The concept wabi sabi is from Japanise aesthetics, more can be read here. Artists from the West also find the quality in the principles of asymmetry, roughness, wear and tear and age.
I meet wabi sabi in my pottery course, at first I was very sceptic about not correcting every imperfection to be found. But it was so liberating and giving to leave faults behind and starting to see them contributing to the piece. It really took some practice to leave imperfections behind for instance fingerprints or imperfections in the glazing proces.
Wabi Sabi birdhouse made to reflect the principles of age and imperfection in form and glazing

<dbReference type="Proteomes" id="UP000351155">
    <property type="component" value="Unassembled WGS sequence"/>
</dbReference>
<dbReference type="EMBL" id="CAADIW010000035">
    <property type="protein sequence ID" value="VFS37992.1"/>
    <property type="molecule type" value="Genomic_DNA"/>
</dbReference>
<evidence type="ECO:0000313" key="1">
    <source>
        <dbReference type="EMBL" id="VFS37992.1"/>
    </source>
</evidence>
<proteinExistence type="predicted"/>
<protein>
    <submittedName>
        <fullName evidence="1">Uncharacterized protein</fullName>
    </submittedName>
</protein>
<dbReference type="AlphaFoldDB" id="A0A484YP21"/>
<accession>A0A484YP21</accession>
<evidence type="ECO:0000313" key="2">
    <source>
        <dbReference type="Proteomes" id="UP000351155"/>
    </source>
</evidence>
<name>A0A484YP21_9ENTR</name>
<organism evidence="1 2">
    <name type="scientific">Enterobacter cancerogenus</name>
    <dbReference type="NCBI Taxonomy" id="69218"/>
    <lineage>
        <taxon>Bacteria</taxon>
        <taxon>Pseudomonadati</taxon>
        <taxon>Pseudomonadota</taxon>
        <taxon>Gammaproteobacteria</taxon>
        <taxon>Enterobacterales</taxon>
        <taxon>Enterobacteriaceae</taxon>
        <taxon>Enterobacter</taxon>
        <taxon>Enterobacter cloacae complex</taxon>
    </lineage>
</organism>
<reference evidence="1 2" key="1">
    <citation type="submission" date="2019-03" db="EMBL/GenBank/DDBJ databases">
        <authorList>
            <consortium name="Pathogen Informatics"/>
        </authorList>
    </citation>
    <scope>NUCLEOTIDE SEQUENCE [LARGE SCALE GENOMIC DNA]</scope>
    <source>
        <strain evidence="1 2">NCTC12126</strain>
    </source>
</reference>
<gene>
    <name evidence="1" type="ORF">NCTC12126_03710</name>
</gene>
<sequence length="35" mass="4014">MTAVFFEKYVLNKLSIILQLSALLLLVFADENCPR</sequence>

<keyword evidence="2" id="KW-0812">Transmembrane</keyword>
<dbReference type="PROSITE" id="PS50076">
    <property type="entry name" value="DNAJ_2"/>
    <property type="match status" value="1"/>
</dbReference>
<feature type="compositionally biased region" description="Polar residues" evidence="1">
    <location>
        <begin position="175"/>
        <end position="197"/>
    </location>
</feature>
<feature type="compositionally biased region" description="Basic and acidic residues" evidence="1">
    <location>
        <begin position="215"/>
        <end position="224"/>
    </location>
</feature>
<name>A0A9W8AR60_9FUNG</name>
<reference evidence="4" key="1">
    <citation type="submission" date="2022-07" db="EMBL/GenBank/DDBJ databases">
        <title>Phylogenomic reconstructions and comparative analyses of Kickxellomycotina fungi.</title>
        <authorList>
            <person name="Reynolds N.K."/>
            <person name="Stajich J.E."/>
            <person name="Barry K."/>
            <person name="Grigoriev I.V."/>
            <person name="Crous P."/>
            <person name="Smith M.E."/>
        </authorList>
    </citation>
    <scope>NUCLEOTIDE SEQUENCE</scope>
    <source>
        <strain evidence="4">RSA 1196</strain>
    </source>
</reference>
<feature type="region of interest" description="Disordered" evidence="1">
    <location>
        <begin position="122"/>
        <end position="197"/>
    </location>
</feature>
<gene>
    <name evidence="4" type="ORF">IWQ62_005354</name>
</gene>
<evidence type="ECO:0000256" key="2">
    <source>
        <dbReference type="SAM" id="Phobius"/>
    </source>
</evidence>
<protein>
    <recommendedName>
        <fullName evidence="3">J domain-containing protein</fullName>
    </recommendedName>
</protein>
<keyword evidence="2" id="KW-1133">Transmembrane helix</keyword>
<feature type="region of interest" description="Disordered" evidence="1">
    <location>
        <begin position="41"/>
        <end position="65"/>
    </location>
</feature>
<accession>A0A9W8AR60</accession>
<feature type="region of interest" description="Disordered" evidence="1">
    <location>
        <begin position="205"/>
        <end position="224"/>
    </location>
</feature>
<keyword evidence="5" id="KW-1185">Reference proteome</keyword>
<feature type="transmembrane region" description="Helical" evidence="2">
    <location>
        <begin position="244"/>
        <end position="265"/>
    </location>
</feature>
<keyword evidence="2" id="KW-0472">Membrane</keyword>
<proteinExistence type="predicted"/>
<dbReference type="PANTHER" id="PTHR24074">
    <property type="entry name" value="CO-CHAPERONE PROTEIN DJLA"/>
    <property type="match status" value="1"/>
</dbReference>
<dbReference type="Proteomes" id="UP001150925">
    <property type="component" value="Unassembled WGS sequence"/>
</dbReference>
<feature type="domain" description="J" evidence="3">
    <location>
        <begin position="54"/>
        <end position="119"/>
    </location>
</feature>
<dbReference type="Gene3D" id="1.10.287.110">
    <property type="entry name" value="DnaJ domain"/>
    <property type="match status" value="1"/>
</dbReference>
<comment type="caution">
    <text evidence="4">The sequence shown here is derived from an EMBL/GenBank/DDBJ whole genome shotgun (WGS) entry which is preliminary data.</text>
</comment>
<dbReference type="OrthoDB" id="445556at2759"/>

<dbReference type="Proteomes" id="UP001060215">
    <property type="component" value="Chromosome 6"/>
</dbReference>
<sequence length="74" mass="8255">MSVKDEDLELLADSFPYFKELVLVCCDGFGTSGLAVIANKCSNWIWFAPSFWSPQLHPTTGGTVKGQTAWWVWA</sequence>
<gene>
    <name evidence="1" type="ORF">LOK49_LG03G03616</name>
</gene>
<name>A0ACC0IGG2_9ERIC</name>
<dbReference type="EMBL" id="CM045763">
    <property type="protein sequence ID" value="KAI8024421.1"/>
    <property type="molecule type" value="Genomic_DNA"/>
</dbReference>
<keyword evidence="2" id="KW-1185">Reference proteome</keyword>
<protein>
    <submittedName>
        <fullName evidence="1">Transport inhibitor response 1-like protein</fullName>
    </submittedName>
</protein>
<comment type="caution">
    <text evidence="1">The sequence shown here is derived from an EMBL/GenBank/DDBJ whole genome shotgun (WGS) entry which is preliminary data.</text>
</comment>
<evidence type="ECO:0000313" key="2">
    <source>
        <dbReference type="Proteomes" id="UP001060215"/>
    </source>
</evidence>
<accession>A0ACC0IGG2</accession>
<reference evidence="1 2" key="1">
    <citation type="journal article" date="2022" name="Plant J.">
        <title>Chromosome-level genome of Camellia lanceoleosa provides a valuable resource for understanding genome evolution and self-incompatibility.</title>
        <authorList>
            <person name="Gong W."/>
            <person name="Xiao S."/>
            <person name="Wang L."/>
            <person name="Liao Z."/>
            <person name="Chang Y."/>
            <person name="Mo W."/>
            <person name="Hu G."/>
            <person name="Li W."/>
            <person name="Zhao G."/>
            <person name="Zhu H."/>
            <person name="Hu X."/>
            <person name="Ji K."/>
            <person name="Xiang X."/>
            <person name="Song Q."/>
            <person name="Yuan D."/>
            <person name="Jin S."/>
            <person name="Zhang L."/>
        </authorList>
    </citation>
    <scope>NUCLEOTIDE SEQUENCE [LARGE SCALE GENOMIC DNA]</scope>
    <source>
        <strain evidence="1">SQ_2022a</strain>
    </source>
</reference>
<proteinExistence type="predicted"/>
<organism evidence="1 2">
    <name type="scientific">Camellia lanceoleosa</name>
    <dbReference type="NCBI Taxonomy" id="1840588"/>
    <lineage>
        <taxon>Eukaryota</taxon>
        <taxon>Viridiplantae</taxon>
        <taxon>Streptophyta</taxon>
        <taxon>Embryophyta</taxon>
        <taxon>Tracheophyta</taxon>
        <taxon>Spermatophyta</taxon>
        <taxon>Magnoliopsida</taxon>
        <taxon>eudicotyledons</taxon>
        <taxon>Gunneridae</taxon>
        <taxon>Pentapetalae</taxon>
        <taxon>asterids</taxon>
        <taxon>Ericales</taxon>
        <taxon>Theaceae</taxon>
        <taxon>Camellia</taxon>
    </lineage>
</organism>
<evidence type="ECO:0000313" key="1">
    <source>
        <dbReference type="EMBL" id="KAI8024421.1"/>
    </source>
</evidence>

I am so fascinated by wabi and sabi that I took it with me into my other arts, especially photography for instance rust mostly considered a problem
Rusted worn metal
My dad and I made this Chinese lantern image with focus stacking. I was unhappy with the background not being uniform enough and the lantern resting on a remote. Nothing is really ever perfect; I started to like the shot.
I don’t suggest you stop perfectioning your work; maybe just ask if endless perfection really helps the piece.
Old tray once made in Japan, very good as a last wabi sabi photo